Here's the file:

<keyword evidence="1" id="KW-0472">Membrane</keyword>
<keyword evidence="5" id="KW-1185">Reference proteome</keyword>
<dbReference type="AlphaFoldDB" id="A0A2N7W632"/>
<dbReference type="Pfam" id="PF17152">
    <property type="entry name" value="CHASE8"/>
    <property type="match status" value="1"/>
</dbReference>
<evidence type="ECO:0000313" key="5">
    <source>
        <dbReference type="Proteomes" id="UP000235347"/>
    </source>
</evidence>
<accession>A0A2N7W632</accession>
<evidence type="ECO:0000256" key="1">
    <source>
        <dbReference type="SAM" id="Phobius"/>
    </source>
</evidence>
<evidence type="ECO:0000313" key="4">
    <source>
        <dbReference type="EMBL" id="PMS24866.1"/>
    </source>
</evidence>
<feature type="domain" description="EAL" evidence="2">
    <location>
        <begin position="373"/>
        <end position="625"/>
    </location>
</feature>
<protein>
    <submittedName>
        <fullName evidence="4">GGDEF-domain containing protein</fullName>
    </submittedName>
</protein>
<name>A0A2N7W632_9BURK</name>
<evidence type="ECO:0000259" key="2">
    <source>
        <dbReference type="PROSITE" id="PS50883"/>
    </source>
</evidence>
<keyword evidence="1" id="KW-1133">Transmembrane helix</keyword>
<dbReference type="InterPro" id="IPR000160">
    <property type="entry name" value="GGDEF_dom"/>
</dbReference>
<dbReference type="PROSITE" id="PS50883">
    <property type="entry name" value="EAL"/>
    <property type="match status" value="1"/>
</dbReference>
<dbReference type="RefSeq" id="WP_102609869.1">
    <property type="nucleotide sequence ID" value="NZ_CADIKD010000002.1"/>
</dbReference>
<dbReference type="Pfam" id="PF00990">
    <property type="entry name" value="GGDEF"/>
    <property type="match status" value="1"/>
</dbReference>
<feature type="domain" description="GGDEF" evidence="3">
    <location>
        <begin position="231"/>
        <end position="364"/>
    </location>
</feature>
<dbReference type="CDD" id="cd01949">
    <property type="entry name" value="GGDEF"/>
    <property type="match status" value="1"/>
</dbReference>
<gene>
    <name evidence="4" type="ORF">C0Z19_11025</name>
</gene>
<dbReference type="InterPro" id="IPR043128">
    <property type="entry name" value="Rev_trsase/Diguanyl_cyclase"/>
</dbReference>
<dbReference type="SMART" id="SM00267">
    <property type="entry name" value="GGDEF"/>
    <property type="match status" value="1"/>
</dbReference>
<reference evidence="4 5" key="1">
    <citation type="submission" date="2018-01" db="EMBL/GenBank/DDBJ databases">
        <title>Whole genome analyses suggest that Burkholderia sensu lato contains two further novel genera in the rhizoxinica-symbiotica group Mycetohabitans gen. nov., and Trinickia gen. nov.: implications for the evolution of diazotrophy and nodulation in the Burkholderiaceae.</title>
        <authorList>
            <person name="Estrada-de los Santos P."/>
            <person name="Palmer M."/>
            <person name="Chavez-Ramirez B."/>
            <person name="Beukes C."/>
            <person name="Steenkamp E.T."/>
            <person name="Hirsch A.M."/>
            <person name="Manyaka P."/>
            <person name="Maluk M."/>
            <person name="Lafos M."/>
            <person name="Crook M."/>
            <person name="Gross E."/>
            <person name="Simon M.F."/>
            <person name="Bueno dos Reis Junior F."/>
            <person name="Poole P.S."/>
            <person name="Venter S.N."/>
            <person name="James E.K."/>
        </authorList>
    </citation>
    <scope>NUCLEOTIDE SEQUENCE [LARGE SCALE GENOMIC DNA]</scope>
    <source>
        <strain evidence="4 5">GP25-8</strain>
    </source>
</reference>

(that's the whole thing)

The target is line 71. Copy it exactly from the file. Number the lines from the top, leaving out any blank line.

</dbReference>